Whether called black sheep, sociopaths, felons, con men, or misfits, some men break all the rules. They shirk everyday responsibilities, abuse drugs and alcohol, take up criminal careers, and lash out at family members. In the worst cases, they Whether called black sheep, sociopaths, felons, con men, or misfits, some men break all the rules. They shirk everyday responsibilities, abuse drugs and alcohol, take up criminal careers, and lash out at family members. In the worst cases, they commit rape, murder, and other acts of extreme violence as though they lack a conscience. What makes these men--men we all know, whether as faces in the news or as people close to us--behave the way they do?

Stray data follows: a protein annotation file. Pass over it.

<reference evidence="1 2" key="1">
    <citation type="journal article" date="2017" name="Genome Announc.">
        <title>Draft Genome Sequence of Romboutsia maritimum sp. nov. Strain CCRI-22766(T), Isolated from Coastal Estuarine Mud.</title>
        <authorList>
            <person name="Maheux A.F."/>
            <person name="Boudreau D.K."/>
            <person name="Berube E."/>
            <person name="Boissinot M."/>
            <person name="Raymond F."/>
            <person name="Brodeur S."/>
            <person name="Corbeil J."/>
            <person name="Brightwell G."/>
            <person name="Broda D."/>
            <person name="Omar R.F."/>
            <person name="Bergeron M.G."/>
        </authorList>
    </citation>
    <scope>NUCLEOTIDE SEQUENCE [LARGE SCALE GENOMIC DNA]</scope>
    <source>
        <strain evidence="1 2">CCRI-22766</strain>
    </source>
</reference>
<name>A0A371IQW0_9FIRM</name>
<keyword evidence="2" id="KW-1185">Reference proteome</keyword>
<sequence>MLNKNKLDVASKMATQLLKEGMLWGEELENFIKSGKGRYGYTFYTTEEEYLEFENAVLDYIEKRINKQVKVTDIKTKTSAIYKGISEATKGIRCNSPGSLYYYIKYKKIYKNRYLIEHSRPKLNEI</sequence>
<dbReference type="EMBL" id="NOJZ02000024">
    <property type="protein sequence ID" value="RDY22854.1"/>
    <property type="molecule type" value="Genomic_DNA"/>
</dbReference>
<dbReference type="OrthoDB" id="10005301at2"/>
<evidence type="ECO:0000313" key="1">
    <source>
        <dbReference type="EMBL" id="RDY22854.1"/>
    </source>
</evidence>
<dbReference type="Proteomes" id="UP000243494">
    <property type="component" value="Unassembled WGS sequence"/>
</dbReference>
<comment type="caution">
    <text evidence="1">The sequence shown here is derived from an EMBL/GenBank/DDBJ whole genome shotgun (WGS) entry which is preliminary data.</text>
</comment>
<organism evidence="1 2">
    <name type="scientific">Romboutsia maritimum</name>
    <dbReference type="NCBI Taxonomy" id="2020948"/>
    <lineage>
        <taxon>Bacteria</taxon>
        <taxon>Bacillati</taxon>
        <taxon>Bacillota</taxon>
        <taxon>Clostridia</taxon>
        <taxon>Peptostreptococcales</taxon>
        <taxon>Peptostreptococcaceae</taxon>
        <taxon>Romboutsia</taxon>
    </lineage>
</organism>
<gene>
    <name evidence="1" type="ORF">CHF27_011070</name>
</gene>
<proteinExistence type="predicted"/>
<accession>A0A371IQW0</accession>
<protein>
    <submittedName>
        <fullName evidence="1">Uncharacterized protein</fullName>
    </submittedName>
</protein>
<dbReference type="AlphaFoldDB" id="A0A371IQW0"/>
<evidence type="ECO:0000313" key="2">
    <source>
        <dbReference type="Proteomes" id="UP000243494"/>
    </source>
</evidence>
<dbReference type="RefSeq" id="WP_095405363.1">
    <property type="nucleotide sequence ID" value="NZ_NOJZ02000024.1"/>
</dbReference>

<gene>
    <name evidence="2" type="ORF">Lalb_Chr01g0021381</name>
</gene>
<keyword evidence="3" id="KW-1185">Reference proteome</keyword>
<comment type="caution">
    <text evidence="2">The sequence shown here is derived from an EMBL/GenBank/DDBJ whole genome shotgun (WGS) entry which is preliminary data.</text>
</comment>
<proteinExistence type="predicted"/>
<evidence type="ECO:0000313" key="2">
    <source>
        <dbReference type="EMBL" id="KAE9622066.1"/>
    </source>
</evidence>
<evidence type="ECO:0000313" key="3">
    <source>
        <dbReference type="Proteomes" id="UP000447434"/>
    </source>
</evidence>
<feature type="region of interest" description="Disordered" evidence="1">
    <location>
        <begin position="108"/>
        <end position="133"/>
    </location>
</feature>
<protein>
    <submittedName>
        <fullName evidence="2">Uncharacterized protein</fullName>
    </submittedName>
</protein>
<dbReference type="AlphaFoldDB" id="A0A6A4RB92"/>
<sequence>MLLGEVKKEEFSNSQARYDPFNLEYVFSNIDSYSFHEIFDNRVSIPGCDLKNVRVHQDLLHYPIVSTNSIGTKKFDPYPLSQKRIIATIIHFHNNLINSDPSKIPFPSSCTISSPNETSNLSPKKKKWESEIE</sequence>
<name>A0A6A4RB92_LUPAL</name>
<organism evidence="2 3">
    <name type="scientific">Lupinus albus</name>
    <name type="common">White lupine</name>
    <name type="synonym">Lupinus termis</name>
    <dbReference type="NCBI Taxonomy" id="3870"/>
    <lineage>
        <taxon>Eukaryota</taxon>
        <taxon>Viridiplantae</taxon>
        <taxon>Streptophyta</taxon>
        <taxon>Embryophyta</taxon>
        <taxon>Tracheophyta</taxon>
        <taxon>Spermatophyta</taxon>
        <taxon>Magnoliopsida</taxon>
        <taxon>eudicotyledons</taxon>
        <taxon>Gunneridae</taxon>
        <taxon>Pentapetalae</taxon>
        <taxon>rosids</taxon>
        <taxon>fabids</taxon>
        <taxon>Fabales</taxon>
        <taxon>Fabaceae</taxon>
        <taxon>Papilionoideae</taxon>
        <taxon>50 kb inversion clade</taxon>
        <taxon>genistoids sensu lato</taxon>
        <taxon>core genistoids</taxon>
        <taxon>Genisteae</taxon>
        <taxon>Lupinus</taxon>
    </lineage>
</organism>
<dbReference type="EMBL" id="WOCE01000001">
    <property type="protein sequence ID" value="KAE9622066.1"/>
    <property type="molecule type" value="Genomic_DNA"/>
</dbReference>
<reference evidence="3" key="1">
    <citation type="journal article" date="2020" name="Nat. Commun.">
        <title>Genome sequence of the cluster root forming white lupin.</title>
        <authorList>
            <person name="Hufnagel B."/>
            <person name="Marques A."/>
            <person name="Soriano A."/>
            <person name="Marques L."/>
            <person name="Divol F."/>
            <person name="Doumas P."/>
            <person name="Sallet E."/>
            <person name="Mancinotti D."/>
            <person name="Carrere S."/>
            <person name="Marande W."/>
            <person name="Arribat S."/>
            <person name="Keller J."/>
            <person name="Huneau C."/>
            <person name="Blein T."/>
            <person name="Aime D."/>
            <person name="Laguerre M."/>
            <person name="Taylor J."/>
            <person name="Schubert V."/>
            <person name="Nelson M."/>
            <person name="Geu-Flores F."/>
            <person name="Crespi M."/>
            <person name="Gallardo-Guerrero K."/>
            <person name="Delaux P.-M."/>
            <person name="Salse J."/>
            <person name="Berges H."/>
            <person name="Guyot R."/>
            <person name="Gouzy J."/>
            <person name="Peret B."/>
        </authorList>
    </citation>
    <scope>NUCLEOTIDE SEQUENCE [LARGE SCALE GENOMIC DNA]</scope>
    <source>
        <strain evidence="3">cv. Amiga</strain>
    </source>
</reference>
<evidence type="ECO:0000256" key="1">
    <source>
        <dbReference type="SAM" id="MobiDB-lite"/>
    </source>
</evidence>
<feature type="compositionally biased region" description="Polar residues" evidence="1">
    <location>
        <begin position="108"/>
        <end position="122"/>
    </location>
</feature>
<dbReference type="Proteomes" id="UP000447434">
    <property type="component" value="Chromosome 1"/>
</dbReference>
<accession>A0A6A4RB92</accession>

Bad Boys, Bad Men examines antisocial personality disorder or ASP, the mysterious mental condition that underlies this lifelong penchant for bad behavior. Psychiatrist and researcher Donald W. Black, MD, draws on case studies, scientific data, and current events to explore antisocial behavior and to chart the history, nature, and treatment of a misunderstood disorder that affects up to seven million Americans. Citing new evidence from genetics and neuroscience, Black argues that this condition is tied to biological causes and that some people are simply born bad. Bad Boys, Bad Men introduces us to people like Ernie, the quintessential juvenile delinquent who had an incestuous relationship with his mother and descended into crime and alcoholism; and John Wayne Gacy, the notorious serial killer whose lifelong pattern of misbehavior escalated to the rape and murder of more than 30 young men and boys. These compelling cases read like medical detective stories as Black tries to separate the lies these men tell from the facts of their lives. Bad Boys, Bad Men not only describes the warning signs that predict which troubled children are more likely to become dangerous adults, but also details progress toward treatment for ASP. This volume will be an essential resource for psychiatrists, psychologists, criminologists, victims of crime, families of individuals afflicted with ASP, and anyone else interested in understanding antisocial behavior. ...Continua Nascondi